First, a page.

Others have already mentioned the technologies taught here, so I won’t repeat that. GA teaches a similar set of technologies as competing schools. The reason I chose General Assembly over the other schools is because of the community surrounding GA. One of the hardest parts about finding a job is probably networking, but through GA-hosted meet ups, partner companies, I’ve met countless folks from the industry—some of whom have offered me work.
Another thing I was impressed with was the job-prep. Halfway through the course, we began resume review, practice interviews, and salary negotiation workshops. It’s made the whole job-search aspect a lot less daunting (I hadn’t interviewed for a job since I worked at a coffee shop in college).
I noticed someone here posted a negative review because he hadn’t found work yet, but it’s only been a month and a half. A month and a half after the program, half of my class is now working in the field. I have confidence the other half will find work soon.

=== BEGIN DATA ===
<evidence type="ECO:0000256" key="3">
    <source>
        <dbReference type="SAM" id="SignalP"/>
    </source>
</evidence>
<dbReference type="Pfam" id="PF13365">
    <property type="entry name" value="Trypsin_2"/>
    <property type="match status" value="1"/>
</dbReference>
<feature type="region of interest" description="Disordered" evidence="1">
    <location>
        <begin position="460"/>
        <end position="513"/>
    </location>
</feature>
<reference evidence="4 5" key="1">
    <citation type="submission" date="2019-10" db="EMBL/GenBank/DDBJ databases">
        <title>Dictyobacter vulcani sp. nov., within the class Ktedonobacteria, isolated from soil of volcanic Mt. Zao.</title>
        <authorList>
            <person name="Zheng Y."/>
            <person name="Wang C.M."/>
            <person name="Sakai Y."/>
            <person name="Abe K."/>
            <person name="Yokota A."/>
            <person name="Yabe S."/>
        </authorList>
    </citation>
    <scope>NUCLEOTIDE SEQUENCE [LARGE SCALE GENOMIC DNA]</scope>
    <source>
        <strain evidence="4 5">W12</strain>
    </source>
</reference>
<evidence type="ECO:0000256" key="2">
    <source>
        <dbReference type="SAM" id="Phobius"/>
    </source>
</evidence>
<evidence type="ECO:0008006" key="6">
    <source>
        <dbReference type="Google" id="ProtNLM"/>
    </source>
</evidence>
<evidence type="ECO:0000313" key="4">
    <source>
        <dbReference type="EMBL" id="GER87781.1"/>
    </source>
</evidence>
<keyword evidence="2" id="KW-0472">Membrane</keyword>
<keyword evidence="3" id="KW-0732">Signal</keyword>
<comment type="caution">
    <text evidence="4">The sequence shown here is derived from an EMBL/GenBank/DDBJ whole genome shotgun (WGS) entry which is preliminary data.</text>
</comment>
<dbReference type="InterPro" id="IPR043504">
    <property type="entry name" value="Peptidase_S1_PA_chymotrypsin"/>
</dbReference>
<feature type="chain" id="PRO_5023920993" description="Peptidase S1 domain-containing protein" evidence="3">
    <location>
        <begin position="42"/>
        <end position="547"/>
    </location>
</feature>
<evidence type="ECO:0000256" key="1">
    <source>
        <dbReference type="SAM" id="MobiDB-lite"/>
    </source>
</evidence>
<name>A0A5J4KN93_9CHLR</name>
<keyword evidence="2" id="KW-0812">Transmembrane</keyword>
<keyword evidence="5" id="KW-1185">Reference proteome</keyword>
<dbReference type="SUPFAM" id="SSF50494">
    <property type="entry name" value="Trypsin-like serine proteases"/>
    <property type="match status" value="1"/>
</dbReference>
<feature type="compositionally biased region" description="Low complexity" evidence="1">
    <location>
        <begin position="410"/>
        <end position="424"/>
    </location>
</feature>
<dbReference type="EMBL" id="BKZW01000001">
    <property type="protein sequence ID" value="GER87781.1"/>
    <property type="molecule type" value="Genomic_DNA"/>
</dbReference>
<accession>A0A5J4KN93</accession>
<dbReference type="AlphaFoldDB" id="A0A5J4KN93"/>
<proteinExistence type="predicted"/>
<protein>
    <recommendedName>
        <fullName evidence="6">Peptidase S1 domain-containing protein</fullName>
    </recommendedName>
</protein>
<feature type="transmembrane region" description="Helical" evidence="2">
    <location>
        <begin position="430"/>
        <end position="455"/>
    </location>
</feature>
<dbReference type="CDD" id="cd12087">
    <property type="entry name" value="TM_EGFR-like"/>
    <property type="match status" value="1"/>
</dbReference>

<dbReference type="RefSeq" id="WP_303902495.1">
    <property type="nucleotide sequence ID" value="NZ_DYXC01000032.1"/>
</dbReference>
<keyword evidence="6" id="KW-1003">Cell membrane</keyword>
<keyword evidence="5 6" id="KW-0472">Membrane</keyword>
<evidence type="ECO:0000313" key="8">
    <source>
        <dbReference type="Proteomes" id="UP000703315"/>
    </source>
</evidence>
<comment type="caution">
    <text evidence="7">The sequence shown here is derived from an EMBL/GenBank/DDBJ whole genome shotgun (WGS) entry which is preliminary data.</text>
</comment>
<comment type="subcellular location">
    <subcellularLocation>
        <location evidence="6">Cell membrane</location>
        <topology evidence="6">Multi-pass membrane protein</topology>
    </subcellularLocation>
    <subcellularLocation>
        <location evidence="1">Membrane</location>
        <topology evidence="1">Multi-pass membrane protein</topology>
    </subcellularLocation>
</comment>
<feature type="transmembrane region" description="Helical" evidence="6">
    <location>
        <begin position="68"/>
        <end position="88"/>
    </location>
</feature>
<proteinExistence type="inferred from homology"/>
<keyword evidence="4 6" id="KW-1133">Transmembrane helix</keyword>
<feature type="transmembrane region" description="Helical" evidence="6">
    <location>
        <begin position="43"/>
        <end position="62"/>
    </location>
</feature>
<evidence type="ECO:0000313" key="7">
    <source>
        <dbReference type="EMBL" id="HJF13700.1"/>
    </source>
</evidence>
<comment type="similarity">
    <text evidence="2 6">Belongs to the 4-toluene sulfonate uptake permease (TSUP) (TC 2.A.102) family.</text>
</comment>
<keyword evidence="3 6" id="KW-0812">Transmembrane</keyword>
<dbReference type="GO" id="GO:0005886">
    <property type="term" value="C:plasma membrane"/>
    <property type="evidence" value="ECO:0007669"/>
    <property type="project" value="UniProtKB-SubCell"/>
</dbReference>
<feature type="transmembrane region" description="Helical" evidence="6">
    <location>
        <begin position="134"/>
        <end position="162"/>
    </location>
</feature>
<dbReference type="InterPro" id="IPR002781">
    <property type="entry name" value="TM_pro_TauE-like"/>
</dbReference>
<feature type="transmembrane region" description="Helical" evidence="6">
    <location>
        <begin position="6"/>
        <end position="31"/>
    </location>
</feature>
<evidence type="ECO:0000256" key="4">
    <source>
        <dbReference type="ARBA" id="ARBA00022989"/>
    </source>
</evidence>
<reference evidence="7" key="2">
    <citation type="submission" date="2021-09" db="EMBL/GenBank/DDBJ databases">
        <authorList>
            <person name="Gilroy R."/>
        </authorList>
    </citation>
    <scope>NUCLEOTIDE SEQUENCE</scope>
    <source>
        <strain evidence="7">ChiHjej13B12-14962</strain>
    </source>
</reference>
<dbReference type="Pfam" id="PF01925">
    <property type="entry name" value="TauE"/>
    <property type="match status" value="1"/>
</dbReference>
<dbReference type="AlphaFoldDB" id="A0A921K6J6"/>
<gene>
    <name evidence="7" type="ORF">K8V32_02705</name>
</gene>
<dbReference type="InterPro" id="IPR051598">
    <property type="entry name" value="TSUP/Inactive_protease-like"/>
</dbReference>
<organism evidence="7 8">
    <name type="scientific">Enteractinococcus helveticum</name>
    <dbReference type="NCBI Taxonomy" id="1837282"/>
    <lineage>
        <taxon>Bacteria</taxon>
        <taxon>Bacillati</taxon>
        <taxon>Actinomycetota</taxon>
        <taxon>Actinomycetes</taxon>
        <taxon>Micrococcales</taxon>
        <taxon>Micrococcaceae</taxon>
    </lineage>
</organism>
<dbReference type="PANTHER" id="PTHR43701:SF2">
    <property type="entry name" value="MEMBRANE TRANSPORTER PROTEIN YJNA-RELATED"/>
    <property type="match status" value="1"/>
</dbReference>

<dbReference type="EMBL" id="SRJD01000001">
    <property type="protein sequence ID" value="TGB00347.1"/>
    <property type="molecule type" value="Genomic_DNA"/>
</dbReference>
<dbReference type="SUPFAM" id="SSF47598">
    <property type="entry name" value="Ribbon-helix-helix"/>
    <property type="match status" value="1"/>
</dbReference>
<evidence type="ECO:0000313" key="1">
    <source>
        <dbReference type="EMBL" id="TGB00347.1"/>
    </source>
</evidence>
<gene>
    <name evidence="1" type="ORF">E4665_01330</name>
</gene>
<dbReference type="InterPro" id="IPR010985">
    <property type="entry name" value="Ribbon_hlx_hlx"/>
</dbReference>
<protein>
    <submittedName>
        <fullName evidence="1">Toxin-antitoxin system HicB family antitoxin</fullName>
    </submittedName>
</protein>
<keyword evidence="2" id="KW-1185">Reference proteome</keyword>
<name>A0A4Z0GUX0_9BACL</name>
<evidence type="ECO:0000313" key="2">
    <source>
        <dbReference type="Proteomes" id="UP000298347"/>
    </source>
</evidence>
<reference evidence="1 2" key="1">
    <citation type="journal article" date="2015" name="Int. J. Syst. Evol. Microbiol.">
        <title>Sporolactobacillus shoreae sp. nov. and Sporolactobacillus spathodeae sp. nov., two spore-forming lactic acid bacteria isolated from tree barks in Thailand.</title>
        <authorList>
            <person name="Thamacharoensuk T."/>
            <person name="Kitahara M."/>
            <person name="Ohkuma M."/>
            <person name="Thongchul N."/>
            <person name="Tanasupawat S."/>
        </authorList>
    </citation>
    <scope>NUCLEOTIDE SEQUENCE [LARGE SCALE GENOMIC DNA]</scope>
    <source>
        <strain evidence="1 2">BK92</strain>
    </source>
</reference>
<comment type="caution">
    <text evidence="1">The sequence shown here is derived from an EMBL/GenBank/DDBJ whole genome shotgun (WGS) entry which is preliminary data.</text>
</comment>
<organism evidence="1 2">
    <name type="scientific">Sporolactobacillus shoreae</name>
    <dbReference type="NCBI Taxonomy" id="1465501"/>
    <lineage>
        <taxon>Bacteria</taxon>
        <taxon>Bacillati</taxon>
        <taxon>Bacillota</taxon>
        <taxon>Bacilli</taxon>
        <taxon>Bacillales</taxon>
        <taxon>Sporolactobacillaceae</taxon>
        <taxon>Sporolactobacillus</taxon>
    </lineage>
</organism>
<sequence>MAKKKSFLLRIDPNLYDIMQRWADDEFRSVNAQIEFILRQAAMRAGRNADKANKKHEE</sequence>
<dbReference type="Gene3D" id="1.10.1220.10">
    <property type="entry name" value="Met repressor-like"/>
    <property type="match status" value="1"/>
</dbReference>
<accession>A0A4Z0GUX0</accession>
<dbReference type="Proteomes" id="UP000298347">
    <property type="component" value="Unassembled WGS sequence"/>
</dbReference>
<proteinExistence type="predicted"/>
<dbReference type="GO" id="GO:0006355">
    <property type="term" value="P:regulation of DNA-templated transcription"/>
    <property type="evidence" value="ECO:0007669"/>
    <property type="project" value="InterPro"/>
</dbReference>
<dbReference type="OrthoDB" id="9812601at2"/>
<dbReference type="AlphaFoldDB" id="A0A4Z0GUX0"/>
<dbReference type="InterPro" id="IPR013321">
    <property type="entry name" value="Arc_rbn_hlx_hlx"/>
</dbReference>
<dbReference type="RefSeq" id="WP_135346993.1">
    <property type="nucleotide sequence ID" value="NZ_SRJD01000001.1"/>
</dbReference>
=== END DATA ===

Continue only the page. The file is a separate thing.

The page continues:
To add some more concrete detail to my previous post:
1) The curriculum is fairly strong in its design but gets weaker as the course progresses, by the end of the program it descends into piles links to external resources.
2a) The signal-to-noise ratio also degrades over time. It's like they got to the halfway point, started losing motivation, and then figured out they could appeal to Agile methodology as an excuse for why the remaining curriculum was a half-finished mess.
2b) Students are enlisted in the business of error-checking the curriculum (oh but it'll help teach you Git! Right. And laboring under erroneous instructions for a while helps build character...).
3) Algorithms and data structures weren't covered at all except for some links and a few sample problems at the end of the program. This was a serious stumbling block for me during initial interviews, but of course I learned it...among other reasons, because I have to feed myself, no thanks to AA (see the broader problem there?)
4) At least in my cohort, the instructors were extremely inexperienced
5) BUT: The biggest added value of AA was the other students. It's really great pairing with people and you do feel like you're learning fast. (However, Meetups offer this for free, services like AirPair for much less than 18% of your salary. Most of what you're paying for in a dev bootcamp is the curriculum and guidance from instructors.)